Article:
Because the British authorities in 1939 wanted as many people as possible to enlist for World War II, it was not a good time to be talking about ex-servicemen having problems. Although the film had a première at the Houses of Parliament before an invited audience of MPs and charity workers, it was never shown to the public. A fiscal disagreement between the charity and the agent who was booking the film caused it to be pulled from distribution.
Smith wasn't just thought to be lost, most people didn't even know that it even existed. It wasn't included in any filmography of Michael Powell, and Powell only refers to it briefly and obscurely in his autobiography. The film was discovered in 2003 through the detective work of Mark Fuller of Bristol and a safety print was made by the BFI. This was shown at film festivals in Vienna and Bologna in 2004 but it didn't have its first public screening in the U.K. until 15 October 2004 when it was shown in Canterbury, 65 years after it was completed.
John Smith (Ralph Richardson) fought for his country in World War I. But during the depression of the 1930s he found it hard to find work. Finally the bailiffs appear and take everything of value. His loyal wife, Mary Smith (Flora Robson), tells John about a charity for ex-servicemen.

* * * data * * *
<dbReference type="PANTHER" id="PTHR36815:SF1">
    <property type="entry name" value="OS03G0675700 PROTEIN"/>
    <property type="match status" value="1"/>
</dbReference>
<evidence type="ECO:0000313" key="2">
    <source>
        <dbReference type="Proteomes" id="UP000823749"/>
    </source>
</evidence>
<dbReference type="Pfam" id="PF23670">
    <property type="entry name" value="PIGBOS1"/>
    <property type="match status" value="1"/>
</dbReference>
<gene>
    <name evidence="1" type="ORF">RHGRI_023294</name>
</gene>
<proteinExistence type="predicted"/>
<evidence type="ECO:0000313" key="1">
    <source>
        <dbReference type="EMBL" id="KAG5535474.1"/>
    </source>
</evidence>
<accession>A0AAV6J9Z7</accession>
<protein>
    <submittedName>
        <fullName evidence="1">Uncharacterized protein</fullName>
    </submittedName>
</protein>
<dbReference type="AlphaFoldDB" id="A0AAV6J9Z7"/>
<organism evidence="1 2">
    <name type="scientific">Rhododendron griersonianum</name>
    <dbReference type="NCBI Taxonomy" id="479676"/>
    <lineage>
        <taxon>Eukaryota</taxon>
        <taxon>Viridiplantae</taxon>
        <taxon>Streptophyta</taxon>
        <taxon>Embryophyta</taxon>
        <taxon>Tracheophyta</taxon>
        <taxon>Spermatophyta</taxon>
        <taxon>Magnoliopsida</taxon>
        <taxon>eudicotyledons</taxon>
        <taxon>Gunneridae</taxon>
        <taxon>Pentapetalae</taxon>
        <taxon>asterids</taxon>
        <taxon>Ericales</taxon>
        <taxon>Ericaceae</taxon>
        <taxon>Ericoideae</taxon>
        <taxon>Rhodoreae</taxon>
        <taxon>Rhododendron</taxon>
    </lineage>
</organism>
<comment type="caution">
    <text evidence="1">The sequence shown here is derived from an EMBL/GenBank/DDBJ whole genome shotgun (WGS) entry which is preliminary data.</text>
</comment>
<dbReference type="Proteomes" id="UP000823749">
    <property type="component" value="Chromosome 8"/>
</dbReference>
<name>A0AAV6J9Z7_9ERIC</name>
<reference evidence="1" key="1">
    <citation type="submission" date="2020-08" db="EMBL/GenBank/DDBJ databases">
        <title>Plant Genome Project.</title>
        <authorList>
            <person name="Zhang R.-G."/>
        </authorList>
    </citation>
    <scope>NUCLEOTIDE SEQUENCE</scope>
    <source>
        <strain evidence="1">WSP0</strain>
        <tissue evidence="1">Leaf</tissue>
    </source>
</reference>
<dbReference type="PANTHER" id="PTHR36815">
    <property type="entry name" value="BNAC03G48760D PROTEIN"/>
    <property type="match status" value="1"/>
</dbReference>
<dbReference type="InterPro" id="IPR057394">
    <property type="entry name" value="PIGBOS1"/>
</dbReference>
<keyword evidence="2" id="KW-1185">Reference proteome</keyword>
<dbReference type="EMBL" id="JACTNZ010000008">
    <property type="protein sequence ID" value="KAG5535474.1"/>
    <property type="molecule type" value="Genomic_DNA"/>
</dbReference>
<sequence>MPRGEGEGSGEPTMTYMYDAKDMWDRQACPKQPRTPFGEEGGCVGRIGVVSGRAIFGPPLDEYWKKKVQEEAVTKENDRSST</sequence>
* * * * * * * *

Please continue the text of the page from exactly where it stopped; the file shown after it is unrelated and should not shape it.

John appeals to the charity, and they help him: They give him a loan to get him back on his feet and they train him in skills that are more useful than the ones he had before.
A large part of the short film is taken up with a long speech by Major Lloyd from the charity as the camera shows us around. There are examples of ex-servicemen doing wickerwork and other small handicrafts.
The film was made for and was about a charity called The Embankment Fellowship Centre. Part of the detective work to locate it was necessitated because in the intervening 60-plus years since the film was made, the Embankment Centre had merged with and been absorbed into other similar charities to form The Ex-Service Fellowship Centres. In 2007 the name was again changed to Veterans Aid, and Smith can currently be seen in its entirety on their website.